16.3 Types of ‘antimicrobials’

    16.4 Future trends

    Chapter 17: Avotermin: emerging evidence of efficacy for the improvement of scarring

    Abstract:

    17.1 There is a medical need for therapies that reduce scarring following surgery

    17.2 Current treatments for scar management are unsatisfactory

    17.3 New biological approaches are in development for the prophylactic improvement of scarring

    17.4 Conclusions and future trends

    Part IV: Biologically derived and cell-based therapies for chronic wounds

    Chapter 18: Engineered tissues for wound repair

    Abstract:

    18.1 Introduction

    18.2 The wound microenvironment in wound repair

    18.3 Traditional approaches to wound repair

    18.4 Development of cellular therapies

    18.5 Development of acellular therapies

    18.6 Conclusion

    18.7 Acknowledgement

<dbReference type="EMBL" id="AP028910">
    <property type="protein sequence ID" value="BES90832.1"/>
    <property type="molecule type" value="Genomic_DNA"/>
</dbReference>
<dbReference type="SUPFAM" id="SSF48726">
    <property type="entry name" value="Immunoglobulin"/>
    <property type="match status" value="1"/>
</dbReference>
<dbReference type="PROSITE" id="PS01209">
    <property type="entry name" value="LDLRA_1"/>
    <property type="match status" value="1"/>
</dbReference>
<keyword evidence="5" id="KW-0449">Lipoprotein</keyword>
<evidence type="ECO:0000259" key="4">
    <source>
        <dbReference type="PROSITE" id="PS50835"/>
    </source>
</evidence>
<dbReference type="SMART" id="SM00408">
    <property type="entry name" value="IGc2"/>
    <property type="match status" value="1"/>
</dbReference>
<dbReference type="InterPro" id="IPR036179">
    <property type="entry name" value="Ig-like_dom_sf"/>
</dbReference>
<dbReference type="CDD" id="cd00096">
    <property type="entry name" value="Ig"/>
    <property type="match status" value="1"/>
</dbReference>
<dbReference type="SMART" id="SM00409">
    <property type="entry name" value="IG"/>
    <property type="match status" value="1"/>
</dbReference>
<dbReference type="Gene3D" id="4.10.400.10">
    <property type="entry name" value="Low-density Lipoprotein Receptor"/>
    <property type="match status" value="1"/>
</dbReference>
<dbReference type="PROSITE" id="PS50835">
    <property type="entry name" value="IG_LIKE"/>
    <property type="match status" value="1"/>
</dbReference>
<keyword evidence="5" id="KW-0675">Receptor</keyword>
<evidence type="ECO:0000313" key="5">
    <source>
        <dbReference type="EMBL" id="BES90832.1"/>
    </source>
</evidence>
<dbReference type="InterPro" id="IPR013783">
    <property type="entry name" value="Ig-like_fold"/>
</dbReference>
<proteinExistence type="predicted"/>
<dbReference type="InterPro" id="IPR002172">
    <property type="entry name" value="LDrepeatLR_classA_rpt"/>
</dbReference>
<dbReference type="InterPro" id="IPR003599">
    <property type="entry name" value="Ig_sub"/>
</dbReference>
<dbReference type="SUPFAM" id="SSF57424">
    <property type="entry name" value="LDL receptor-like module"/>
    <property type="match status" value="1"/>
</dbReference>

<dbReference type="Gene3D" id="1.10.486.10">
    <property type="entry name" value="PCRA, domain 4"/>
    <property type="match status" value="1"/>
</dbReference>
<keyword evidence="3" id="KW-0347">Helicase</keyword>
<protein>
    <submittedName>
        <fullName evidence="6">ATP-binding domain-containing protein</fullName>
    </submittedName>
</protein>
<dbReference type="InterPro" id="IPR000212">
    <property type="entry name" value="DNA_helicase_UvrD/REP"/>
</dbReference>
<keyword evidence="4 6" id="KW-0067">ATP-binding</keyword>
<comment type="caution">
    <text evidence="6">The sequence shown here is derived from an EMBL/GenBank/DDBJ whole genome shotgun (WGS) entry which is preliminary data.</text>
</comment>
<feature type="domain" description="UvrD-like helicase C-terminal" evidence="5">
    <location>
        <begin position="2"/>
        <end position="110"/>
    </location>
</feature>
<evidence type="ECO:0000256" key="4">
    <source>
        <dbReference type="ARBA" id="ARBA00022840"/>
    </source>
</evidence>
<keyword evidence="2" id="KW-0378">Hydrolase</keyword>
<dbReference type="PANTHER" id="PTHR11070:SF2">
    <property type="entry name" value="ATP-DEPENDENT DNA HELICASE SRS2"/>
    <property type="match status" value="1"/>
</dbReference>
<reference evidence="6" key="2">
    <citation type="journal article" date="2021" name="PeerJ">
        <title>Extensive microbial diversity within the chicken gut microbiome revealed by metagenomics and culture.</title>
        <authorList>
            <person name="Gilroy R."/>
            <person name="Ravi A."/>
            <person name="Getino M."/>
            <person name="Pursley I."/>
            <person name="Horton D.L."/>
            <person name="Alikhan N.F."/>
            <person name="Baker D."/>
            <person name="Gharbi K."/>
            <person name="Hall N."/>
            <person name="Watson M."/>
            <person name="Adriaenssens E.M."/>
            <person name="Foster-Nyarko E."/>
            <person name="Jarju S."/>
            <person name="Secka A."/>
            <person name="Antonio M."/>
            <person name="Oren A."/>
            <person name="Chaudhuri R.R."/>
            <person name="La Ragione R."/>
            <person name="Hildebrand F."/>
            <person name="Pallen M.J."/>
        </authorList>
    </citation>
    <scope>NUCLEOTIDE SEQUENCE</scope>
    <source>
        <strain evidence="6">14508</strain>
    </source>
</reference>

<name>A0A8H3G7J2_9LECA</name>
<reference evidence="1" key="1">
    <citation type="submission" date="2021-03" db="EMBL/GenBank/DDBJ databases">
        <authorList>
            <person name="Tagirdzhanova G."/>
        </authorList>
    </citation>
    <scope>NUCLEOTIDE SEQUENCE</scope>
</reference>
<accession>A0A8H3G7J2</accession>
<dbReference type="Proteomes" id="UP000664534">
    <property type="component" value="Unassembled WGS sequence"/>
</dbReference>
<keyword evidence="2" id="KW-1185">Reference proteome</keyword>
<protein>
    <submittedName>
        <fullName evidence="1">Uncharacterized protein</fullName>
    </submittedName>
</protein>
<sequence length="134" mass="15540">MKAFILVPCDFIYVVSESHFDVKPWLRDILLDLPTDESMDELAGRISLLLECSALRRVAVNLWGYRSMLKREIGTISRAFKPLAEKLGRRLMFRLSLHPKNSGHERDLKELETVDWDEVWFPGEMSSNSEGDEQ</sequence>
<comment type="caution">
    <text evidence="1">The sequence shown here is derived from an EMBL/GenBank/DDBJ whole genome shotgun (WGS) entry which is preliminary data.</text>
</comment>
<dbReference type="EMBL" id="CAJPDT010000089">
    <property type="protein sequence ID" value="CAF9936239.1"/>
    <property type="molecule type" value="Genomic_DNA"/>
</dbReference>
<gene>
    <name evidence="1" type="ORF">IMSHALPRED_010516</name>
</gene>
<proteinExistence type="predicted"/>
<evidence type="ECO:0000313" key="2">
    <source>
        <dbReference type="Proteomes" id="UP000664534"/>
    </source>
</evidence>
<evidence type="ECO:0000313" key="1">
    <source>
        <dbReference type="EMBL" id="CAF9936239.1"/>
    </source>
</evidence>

Chapter 19: Commercialization of engineered tissue products

    Abstract:

    19.1 Introduction

    19.2 Engineered templates and scaffolds

    19.3 Processed tissues

    19.4 Cell-based products

    19.5 Lessons from the first generation

    19.6 The second generation of advanced therapies

    19.7 Delivering value in advanced therapies

    19.8 Advanced therapies in the marketplace

    19.9 Conclusion

    Chapter 20: Biologically derived scaffolds

    Abstract:

    20.1 Introduction

    20.2 Polyhydroxyalkanoate (PHA)-derived scaffolds

    20.3 Silk-derived scaffolds

    20.4 Collagen-derived scaffolds

    20.5 Elastin-derived scaffolds

    20.6 Resilin-derived scaffolds

    20.7 Keratin-derived scaffolds

    20.8 Polysaccharide-derived scaffolds

    20.9 Conclusions and future trends

    Chapter 21: Stem cell therapies for wound repair

    Abstract:

    21.1 Introduction

    21.2 Frequently utilized sources of adult stem cells

    21.3 Clinical applications of stem cells to wound healing

    21.4 Conclusions

    21.5 Acknowledgement